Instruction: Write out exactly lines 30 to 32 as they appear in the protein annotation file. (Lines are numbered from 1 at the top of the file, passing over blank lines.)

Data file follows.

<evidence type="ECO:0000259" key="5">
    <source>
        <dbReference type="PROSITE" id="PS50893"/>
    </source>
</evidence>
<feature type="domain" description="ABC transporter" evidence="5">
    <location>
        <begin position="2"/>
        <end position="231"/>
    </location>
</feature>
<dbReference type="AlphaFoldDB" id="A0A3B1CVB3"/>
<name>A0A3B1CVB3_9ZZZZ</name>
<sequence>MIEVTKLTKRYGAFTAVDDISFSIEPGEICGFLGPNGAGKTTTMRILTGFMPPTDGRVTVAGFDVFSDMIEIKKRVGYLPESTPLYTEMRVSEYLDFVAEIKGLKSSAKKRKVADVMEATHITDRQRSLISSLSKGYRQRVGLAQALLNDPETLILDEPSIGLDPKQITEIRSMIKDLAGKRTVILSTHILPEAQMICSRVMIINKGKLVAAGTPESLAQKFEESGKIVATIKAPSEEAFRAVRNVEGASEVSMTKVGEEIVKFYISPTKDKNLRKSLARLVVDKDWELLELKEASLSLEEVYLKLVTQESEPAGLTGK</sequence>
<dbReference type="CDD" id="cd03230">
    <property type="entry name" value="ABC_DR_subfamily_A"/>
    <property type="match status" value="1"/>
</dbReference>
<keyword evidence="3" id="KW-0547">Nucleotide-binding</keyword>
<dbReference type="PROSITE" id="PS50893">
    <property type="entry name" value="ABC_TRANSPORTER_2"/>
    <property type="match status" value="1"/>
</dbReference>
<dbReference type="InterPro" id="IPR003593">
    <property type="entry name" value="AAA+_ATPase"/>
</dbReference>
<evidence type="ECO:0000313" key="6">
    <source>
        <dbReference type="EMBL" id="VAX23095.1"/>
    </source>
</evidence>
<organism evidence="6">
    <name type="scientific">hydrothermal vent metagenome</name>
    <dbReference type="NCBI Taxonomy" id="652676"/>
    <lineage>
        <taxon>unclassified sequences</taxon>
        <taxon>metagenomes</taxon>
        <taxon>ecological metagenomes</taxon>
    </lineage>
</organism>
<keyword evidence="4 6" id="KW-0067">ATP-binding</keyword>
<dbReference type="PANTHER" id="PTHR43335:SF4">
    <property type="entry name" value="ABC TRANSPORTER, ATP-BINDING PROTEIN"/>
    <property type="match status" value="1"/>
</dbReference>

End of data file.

    </source>
</evidence>
<organism evidence="6">